“No, you made me hard!”

Let’s Go to Prison, or at least prepare to do so. Big time businessman James King (Will Ferrell) has it all: The money, the mansion, the sexpot fiance (Alison Brie), and the support of his soon-to-be wife’s father Martin (Craig T. Nelson), who is also his boss. Simply, he is living life like a king.

That is, until the feds come to his home at an engagement party to arrest him on counts of fraud and embezzlement. James is going into lockup, but not at one of these home-away-from home type joints like Martha Stewart was in. He is being sentenced to do his bid in San Quentin, one of the worst, if not the worst, prisons to do time in. Given 30 days to get his stuff in order, James needs to learn how to survive inside, to Get Hard for what is in store. Where does he turn to? His car washer Darnell Lewis (Kevin Hart), because statistics have taught James that one in three black men have served or are serving time, and Darnell must be one of them. Taking James’ stupidity and exploiting it for financial gain, Darnell agrees to prep him, despite having never been incarcerated.


The trailers for Get Hard should easily give one an idea as to what the movie is going to consist of, which are laughs primarily based around racism (overt and covert), hip-hop culture, and an endless barrage of male sexual organ jokes. Even without seeing the trailers, just seeing the title and the two stars headlining this movie probably gives the idea as well. Funny in places but not consistently for yours truly, Get Hard is a middling black-white comedy.

Even with its blunt title, in a alternate universe it isn’t hard to envision this comedy saying a little bit more than it ultimately does about race in society, the Horatio Alger myth, and things of that nature. For the first 15 or so minutes, this “analysis,” if you will, looks like it may happen. Director Etan Cohen, not to be confused with Ethan Coen, is very clear to point out the haves and have nots, and the way he shoots the opening of the movie with the contrasting locales of inner-city LA and Bel-Air makes it seem desperately like he wants to say something substantial about issues affecting the world today. But something is missing, something like Trading Places, like the brilliant Wesley Morris alludes to, has. And, as Dan the Man states, it is hard to put a finger to say what exactly it should be doing, but the feeling cannot be shook that it wants to say more, but perhaps doesn’t know how.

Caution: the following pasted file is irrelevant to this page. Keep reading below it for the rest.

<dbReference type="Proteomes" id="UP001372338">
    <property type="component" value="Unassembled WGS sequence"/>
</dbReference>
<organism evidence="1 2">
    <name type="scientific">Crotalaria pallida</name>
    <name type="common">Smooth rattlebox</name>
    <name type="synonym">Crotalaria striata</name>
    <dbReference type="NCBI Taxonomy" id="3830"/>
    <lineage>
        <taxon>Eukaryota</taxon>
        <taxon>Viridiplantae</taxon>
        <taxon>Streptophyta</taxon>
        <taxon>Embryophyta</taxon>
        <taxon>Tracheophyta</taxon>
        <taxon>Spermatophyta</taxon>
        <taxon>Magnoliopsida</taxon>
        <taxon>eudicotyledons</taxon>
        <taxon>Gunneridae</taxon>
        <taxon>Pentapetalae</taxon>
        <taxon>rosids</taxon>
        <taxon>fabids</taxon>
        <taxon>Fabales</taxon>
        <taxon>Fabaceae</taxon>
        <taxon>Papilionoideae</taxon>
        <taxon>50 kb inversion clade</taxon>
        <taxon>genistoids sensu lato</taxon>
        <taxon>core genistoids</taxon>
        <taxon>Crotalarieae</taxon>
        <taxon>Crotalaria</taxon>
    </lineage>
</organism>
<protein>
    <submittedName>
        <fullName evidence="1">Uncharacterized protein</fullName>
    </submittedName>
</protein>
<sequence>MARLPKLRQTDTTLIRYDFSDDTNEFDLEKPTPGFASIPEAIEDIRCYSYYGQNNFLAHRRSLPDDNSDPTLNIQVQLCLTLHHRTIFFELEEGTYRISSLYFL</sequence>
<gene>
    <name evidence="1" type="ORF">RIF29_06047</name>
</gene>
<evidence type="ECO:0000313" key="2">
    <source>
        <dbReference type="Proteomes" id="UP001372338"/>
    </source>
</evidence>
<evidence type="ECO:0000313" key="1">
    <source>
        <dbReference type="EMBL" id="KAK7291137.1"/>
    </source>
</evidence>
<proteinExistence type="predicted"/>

All of this is to say that Get Hard ends up feeling stretched out with the story as it is, which until the last 20 minutes in which it transforms into a buddy cop-ish affair, is essentially Hart’s character running Farrell’s character through various situations he is likely to see in prison, from rape defense to riots. Some are funnier than others, but a few of the moments run too long.

There’s a fine line between tolerable and overkill, and scenes that reach the overkill stage include Hart impersonating a Black, Hispanic, and gay prison member for what seems like an eternity, and a mission where Ferrell’s James has to learn how to perform fellatio in a bathroom stall. If cut in half, these comedic scenes may have had more potency. Instead, they just become awkward the longer they go on.

The writing and scene structure could use some work, but Will Ferrell and Kevin Hart deserve credit for making it work the best they can. Sometimes making it work here means going off of the cuff and playing off of each other. Initially, I had a skepticism about whether Hart and Ferrell would work together, and I can’t definitely say why I felt this way. Truth be told, the two meld nicely, and future collaborations can be imagined. Sure, there are the aforementioned times where the seemingly unscripted dialogue goes on too long, and some one-liners are painfully weak, but that isn’t an indictment on how well they work together. Slightly off-tangent, but for whatever reason, there’s something about Ferrell and the certain looks he gives off that still manages to get some laughs after all of these years.

It is up to Ferrell and Hart to carry this, but for the short time he is on screen, rapper T.I. is a nice supplement to the duo. He’s the stereotypical drug dealer and gang banger as Russell, which, based on T.I.’s real life upbringing, is hardly a stretch. But, to paraphrase Ferrell’s character’s when describing Russell to Hart’s character, “he is just so damn charismatic.” Craig T. Nelson and Alison Brie are present as well, but aside from a opening scene, Brie is forgotten and Nelson could have been played by anyone.


As stated before, there’s an alternate universe where Get Hard uses its two stars to make a wonderful, hilarious satire on society and its inequality problems. There’s also an alternate universe where Get Hard is completely abysmal. In this universe, Get Hard is an alright comedy that isn’t limp, but not a raging stiff either. Consider it a semi.

Grade: C-

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